The Museum's Education department connects special exhibitions with students of all levels through specialized tours, curriculum plans, hands-on activities, and more. Download the Educator's Guide for the exhibition for more details.
About the artist
Tomás Saraceno was born in Tucuman, Argentina, in 1973 and currently lives in Frankfurt, Germany. He trained as an architect at the Universidad Nacional de Buenos Aires (1992-1999) and did postgraduate work in Art & Architecture at the Staatliche Hochschule für Bildende Kunst, Frankfurt (2001-2003). In 2009 he won the Calder Prize, awarded biannually to honor a living artist who has completed innovative early work. Saraceno was artist-in-residence at the International Space Studies Program of NASA in summer 2009. Upcoming projects include major commissions at the Hamburger Bahnhof, Berlin; K21, Dusseldorf; and the Boros Collection, Berlin. Saraceno has had recent solo exhibitions at the Blaffer Art Museum, University of Houston (2010); Bonniers Konsthall, Stockholm (2010) Musée d'Art Moderne Grand-Duc Jean, Luxembourg (2009); Walker Art Center, Minneapolis (2009); Berkeley Art Museum, University of California (2007); and Portikus, Frankfurt (2006). Recent group exhibitions include Rethink: Contemporary Art & Climate Change, National Gallery of Denmark, Copenhagen (2009); Life Forms, Bonniers Konsthall, Stockholm (2009); Radical Nature, Art and Architecture for a Changing Planet 1969-2009, Barbican Art Gallery, London (2009); Making Worlds, 53rd Venice Biennale (2009); Megastructure Reloaded, Berlin (2008); and Psycho Buildings: Architecture by Artists, Hayward Gallery, London (2008).
Support for the exhibition is provided by I-CARES at Washington University in St. Louis; the Missouri Arts Council, a state agency; the Graham Foundation for Advanced Studies in the Fine Arts; the Regional Arts Commission; James M. Kemper, Jr.; the David Woods Kemper Memorial Foundation; John and Anabeth Weil; the Hortense Lewin Art Fund; and members of the Mildred Lane Kemper Art Museum.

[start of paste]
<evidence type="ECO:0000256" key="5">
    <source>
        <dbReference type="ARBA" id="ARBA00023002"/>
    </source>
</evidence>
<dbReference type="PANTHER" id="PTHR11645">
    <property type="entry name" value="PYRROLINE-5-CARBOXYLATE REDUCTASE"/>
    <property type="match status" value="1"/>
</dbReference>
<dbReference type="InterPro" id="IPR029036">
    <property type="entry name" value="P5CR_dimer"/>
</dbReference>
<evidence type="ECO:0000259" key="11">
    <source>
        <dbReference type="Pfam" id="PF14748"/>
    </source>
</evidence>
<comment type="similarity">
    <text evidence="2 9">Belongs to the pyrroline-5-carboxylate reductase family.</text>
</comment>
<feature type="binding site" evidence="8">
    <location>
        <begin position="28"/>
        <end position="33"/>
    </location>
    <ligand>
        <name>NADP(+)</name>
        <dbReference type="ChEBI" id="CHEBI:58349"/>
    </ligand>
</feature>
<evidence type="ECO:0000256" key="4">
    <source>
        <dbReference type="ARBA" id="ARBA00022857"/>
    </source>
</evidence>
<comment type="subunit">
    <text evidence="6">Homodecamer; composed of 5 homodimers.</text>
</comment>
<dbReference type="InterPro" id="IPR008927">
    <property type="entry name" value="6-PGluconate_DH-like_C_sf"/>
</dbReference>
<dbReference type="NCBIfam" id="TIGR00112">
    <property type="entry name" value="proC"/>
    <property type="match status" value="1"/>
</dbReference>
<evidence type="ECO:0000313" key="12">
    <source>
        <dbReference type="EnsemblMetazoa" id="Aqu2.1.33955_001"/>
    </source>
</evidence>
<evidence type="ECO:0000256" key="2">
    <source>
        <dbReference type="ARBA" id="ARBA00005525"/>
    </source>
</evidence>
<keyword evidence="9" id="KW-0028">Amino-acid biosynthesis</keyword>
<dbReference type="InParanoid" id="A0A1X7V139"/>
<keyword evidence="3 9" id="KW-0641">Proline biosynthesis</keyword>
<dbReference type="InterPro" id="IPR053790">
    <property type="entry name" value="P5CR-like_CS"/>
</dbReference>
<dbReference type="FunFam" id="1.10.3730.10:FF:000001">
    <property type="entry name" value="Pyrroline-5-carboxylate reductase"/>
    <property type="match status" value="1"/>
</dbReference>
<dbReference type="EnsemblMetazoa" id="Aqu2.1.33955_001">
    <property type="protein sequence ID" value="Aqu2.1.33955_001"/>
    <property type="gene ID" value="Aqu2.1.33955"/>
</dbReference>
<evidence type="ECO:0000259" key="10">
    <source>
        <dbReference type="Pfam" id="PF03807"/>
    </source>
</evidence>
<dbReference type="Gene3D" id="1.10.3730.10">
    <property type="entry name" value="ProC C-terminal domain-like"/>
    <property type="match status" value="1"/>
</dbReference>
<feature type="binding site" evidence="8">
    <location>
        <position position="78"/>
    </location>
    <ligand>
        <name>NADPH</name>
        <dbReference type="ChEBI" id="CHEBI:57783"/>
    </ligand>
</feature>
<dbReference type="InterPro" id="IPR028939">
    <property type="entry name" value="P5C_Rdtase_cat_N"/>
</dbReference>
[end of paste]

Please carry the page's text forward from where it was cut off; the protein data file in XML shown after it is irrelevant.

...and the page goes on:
Tomás Saraceno, still from Space Elevator, 2009/2010. 1-channel video projection, 24 min. Courtesy of the artist.
Tomás Saraceno, Hydrogen Cloud Explosion, 2008. Elastic cords and acrylic glass, 67 x 55 x 35 7/16". Courtesy of the artist and Tanya Bonakdar Gallery.
Tomás Saraceno, 14 Billions (working title), 2010. Black rope, black elastic cords, hooks, 1:17 scale Latrodectus mactans web. Installation view, Bonniers Konsthall, Stockholm, Sweden, 2010. Courtesy of the artist, Andersen’s Contemporary, Tanya Bonakdar Gallery, and pinksummer contemporary art.
Tomás Saraceno, Cloud City/Airport City, 2010. Paper model, 65 9/16 x 13 3/4 x 15 3/4". Courtesy of the artist.
Tomás Saraceno, 32SW Iridescent/Flying Garden/Airport City, 2007. Air pillows, elastic rope, webbing, iridescent foil, and pump system, 67" diameter. Courtesy of the artist, Andersen’s Contemporary, Tanya Bonakdar Gallery, and pinksummer contemporary art.
Tomás Saraceno, Cloud City/Airport City, 2010. Cardboard model, dimensions variable. Courtesy of the artist.